Combating the social mob mentality

, posted: 25-Apr-2012 16:58

For anyone involved in dealing with consumers (as opposed to business-to-business), there's the age old idiom which reads:

For every bad experience a customer has, they will tell ten other people about it. But, for every good experience, they will tell one other person.

Nothing could be more truthful.  Add in the explosive power of social media and bad news travels fast. Real fast.

It's with great interest I've been following the two ladies who were kicked out of Public bar in Wellington. The lesbian couple claim they were asked to leave because of their innocent, public display of affection - Public took exception to their sexual orientation and asked them to leave.  The bar says the couple were behaving inappropriately, and when asked to leave they became aggressive, which is when they were escorted out.  My interest in all of this is I also own a hospitality business, but I'll save the shameless self promotion for another time.

This is your classic David vs Goliath battle; add in the perceived persecution of a minority group, and it makes for a story that sells newspapers.

Social media allows information to quickly spread, and like the times of old, get a whole group of people together, the mob mentality kicks in - automatically we side with the David character of the story, and despise the Goliath, even without knowing the full picture. 

As a business that relies on word-of-mouth, whether online or offline, how do you combat this, even before all the information comes to light? The simple answer is you can't - all you can do is go into damage control and try and minimise the fall-out from it.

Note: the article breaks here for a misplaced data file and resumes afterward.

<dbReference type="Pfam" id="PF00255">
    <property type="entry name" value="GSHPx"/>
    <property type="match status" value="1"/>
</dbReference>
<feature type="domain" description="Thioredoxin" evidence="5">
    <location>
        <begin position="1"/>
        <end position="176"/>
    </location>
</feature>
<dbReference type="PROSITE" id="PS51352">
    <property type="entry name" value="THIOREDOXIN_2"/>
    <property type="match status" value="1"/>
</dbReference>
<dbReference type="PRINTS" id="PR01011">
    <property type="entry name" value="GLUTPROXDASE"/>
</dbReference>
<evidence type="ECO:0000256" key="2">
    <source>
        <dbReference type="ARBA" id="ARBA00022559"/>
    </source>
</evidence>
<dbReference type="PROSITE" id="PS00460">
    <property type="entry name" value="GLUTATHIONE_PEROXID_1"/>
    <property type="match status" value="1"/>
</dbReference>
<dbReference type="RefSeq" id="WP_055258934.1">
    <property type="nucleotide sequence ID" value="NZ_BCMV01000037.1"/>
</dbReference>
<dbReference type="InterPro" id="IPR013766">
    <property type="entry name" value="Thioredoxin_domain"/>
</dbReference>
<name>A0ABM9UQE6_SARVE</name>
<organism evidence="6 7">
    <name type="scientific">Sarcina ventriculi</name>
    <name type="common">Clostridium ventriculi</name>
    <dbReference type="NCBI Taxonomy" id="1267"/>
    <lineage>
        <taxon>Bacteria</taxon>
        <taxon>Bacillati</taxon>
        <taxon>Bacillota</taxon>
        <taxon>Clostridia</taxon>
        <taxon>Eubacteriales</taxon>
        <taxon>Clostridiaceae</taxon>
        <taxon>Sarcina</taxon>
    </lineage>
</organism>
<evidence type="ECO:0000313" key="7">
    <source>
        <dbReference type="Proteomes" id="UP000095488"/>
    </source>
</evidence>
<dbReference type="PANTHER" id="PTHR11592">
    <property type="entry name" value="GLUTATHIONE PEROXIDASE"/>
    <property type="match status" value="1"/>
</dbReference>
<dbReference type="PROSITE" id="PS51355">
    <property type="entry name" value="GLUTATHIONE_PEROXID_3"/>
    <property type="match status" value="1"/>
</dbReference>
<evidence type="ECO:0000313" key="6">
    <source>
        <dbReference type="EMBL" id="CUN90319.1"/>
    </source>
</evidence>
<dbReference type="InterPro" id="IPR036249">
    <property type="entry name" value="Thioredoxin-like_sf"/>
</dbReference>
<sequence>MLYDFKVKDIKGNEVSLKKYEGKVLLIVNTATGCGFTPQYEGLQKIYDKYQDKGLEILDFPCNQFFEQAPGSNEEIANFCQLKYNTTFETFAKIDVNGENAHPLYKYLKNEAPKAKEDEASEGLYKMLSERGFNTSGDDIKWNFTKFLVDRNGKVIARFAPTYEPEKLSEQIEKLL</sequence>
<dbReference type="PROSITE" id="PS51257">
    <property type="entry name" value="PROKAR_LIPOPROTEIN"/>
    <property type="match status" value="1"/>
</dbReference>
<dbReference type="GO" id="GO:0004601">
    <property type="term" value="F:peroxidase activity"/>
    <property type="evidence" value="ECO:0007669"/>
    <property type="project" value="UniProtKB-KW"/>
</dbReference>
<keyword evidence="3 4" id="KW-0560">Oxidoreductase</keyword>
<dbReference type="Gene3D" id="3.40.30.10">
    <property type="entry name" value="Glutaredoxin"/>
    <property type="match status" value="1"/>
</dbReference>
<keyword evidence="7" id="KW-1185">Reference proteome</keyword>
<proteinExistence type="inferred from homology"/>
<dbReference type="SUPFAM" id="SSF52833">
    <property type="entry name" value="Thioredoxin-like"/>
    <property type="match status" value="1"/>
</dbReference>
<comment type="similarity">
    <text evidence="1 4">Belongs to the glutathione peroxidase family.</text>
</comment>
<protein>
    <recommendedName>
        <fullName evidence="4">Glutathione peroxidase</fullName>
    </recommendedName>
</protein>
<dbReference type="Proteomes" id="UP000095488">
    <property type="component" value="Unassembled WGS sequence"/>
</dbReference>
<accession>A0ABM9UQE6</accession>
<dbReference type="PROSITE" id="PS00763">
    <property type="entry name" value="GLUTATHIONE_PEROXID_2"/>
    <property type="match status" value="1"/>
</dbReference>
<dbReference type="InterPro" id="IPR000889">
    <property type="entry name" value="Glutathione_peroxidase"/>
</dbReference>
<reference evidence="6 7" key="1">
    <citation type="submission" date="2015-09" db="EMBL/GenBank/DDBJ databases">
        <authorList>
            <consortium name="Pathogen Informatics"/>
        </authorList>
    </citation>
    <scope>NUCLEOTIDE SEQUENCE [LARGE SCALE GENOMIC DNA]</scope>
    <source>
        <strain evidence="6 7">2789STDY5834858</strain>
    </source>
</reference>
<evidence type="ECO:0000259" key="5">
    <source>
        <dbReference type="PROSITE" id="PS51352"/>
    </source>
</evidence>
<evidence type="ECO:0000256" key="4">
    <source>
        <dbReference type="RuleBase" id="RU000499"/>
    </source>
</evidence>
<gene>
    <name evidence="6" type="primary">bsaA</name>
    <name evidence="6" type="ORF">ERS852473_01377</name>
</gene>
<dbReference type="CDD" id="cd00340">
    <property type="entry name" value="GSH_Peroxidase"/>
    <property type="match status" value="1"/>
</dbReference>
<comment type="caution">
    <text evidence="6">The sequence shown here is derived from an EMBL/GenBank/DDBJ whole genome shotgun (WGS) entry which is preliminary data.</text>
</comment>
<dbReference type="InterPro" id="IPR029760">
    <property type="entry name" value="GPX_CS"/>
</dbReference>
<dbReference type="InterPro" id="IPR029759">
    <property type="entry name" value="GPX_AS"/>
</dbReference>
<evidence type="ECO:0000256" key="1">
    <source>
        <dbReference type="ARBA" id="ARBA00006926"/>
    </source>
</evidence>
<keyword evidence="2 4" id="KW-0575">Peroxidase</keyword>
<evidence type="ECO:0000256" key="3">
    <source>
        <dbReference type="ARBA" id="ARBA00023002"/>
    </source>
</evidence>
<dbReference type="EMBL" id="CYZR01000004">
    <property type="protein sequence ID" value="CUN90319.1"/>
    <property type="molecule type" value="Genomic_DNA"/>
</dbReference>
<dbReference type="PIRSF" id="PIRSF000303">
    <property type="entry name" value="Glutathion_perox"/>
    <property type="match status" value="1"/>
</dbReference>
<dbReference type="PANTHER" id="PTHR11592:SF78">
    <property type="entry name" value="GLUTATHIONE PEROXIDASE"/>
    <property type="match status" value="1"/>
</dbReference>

Public has tried that, by inviting the media to review the security footage from that night which they say backs them up (as luck would have it, the ladies were off camera for the incriminating moment).  Rebekah and her partner Jennie have withdrawn their complaint, which adds the assumption of further bullying by this story's antagonist.

In my opinion, Public need to do more.  There have been misunderstandings on both sides of this story, however Public has the most to lose out of this.  Invite the couple back, dinner and drinks on the house with the owner.  The cost to the business will be minimal, but it show goodwill and the fact both parties can move on.

I do sympathise with both here.  With my owner's hat on, we put in endless hours and countless amounts of money, trying to turn our businesses into successes, with all sorts of trials along the way.  My other mindset is that no-one likes to mistreated as a minority, let alone humiliated in a public place.

With my opening quote in mind, even if Public do everything in their power to turn this around, this bad experience will still spread quicker and for longer than any good stuff that comes out of it.

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I'm Nate Dunn, and I work for 3Bit, own Tuihana Cafe, and am a moderator here at Geekzone.

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